AS SHORT-TERM microcredentialing programs continue to gain popularity among learners, more institutions are expanding their offerings. Among them is the Division of Continuing Education (DCE) at the University of California, Irvine, which recently announced its partnership with FutureLearn, one of the largest online learning programs in Europe. The partnership will support the delivery of microcredentialing programs to lifelong learners on a global scale.
These microcredentialing programs will fit within the DCE’s larger portfolio of learning experiences, which include boot camps, customized corporate education offerings, and 95 certificate programs (of which 65 are fully online). To earn a microcredential, students will need to complete a minimum of 12 units, or 120 hours of coursework. Among the DCE’s first FutureLearn offerings will be a program in predictive analytics.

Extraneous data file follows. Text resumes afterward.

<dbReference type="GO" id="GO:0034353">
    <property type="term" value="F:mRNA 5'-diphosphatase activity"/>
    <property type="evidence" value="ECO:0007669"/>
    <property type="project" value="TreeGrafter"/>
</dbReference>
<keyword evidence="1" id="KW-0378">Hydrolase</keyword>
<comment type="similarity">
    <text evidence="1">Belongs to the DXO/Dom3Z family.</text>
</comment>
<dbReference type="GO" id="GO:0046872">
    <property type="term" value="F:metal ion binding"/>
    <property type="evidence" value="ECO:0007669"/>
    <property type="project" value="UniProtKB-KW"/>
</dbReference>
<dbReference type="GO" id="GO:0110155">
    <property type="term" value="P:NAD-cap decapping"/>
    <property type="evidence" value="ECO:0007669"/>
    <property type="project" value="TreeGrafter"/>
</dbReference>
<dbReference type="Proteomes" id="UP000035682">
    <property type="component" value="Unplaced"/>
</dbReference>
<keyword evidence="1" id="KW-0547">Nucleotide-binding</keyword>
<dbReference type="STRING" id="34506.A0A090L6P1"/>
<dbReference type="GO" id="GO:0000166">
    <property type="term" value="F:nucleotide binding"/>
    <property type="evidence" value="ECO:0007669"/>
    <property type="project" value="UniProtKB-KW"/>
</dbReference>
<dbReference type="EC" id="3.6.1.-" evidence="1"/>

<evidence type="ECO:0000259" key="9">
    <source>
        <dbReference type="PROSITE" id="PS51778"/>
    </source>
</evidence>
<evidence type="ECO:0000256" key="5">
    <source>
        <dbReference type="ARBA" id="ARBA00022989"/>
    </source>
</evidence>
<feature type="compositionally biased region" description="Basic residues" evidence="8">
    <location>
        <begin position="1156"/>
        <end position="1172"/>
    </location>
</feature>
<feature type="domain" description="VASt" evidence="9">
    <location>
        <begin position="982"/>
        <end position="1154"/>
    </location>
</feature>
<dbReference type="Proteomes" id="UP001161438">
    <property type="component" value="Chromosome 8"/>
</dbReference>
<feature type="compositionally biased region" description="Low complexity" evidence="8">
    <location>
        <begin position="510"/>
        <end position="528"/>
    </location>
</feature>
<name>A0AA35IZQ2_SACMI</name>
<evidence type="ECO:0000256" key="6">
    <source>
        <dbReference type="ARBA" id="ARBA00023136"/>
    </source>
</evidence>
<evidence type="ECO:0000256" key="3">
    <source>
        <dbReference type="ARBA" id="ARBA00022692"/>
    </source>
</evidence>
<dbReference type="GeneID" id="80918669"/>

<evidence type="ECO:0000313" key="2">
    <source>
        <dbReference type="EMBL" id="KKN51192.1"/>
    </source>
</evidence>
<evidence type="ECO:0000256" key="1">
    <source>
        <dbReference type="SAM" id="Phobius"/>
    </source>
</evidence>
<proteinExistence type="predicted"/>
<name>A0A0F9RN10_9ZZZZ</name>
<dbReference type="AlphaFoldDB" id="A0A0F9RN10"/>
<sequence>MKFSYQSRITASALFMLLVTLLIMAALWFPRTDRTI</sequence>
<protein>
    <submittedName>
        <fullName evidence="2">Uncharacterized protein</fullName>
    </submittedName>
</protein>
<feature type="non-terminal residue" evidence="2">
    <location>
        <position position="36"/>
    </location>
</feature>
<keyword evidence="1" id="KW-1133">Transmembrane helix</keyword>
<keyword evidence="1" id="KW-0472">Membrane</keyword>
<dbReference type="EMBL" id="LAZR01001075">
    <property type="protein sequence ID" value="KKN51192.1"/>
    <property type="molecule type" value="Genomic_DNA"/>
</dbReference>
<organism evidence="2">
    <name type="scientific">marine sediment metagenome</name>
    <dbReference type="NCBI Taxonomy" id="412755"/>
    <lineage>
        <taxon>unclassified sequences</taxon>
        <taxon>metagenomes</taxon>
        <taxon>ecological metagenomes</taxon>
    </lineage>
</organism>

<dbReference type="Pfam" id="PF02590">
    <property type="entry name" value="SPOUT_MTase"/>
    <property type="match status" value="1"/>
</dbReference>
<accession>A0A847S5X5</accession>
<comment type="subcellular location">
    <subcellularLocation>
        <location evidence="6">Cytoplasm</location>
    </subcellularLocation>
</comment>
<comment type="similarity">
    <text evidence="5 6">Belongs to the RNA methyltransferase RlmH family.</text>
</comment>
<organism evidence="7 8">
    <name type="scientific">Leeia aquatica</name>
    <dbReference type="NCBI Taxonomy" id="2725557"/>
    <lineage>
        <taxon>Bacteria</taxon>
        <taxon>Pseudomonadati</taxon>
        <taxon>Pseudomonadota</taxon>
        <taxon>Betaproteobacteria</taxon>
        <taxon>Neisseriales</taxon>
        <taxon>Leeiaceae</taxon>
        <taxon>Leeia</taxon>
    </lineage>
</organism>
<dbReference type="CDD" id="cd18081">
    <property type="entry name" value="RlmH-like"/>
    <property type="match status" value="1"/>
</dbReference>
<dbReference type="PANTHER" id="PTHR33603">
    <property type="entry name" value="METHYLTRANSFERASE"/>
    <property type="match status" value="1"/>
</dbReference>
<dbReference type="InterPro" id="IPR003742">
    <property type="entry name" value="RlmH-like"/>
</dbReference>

About 40 percent of the DCE’s overall portfolio is devoted to business disciplines, says Brian Breen, DCE’s chief corporate engagement and partnerships officer. This includes a selection of specializations and certificate programs the DCE delivers over the Coursera platform. These MOOC-based programs have offered the school opportunities to engage with organizations for their training needs. “More companies are looking for shorter, faster, and cheaper ways to train their workforces,” says Breen. “We’ve found that they’re sending their employees to our MOOCs for foundational knowledge before coming to the DCE for something more customized.”
At the same time, he has seen companies scale back their tuition reimbursement funding to target only training tied to an employee’s functional role and performance goals. “They’re looking for courses where their employees can pick up skills quickly and apply them back in the workplace,” Breen says. “Going to a full-time MBA program for two years is a lot of money and commitment. Taking a ten-week online course for $500 or $600 is more accessible.”
In the future, Breen expects short-format options to provide the kind of portable educational programs that will support learners throughout their careers. The new partnership, he believes, is one way the school can realize its vision “as a provider and supporter of the 60-year curriculum.”